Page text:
Playing at a surprisingly short 37 minutes, his latest album, “BLACKsummers’night,” still manages to showcase growth from his previous albums.
With beginnings in the ‘80s and early ’90s, Maxwell is considered one of a group of artists that brought mainstream attention to the neo-soul movement.
Debuting at a time when R&B and hip-hop were beginning to merge and sing about “macho” things, Maxwell brought an alternative to audiences with a retro, sensual sound, “BLACKsummers’night” keeps that old feel alive.
Known for his slow ballads, “BLACKsummers’night” is filled with more upbeat songs than previous albums. “Cold” and “Bad Habits” have a nice head-bobbing groove, while tracks like “Pretty Wings” and “Stop the World” remind you why Maxwell sings love songs. He’s good at them.
Keeping the music simple with horns, bass, guitars and piano makes the music feel more real and organic, a nice compliment to his vocal abilities.
Maxwell braves walking down the beaten path when most artists want to reinvent themselves continuously.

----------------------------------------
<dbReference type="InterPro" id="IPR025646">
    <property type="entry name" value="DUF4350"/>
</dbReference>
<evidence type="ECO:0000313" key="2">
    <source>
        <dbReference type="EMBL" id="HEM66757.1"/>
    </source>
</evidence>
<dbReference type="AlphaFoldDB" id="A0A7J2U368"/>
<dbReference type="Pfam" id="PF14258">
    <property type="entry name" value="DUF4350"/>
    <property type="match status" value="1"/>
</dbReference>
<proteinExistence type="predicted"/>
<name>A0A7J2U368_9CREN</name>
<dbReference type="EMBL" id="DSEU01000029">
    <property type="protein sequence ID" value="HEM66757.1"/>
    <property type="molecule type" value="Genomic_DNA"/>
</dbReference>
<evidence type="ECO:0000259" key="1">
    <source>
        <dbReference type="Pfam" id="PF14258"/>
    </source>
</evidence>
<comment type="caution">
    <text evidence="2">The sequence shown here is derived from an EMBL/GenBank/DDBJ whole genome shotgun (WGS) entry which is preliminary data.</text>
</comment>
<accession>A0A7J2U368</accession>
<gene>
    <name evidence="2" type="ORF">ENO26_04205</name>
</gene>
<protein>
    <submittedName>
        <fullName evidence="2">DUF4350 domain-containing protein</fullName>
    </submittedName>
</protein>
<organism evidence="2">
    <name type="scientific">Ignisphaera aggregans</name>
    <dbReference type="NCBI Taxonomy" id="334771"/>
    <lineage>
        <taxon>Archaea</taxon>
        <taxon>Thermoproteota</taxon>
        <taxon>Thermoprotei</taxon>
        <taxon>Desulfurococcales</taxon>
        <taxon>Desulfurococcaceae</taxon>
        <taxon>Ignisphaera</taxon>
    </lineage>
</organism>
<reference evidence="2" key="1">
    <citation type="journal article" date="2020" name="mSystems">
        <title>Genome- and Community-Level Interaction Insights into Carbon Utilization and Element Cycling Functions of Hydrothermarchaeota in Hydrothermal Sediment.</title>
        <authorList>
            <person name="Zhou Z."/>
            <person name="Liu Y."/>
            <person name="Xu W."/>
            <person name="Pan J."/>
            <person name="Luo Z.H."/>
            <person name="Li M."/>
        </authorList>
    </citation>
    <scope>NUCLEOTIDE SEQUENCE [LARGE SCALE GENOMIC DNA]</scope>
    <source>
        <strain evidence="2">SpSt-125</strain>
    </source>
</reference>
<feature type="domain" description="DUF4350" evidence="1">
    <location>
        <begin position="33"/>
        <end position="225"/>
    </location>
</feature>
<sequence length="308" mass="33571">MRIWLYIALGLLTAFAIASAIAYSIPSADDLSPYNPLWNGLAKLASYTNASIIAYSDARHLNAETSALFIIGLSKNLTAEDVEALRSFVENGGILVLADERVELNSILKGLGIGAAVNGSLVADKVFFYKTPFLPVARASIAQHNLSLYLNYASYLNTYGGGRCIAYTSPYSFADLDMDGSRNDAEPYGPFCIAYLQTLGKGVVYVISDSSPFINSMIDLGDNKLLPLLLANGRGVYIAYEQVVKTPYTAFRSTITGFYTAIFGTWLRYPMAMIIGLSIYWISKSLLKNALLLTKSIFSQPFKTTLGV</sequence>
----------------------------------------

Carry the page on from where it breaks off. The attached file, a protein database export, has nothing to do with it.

With deep bass lines and buttery, smooth falsettos “BLACKsummers’night” is similar enough to not upset die-hard fans, but different enough to sound new.
What shines the most is his journey to a more experienced, musical poet.
Maxwell has said he took time to live his life, grow and learn to better fill his music with real emotions, and it shows.
This is where the real draw to the album is. He never feels like someone singing another person’s words.
It’s his ability to convey the feelings of the song that make the album fresh.
The only thing that really brings the album down is it feels like it ends too soon.
Planned as the first part of a trilogy, “BLACKsummers’night” is enough to whet the appetite of every fan who has been waiting for a new release.
And with two more on the way, it’s only going to get better.
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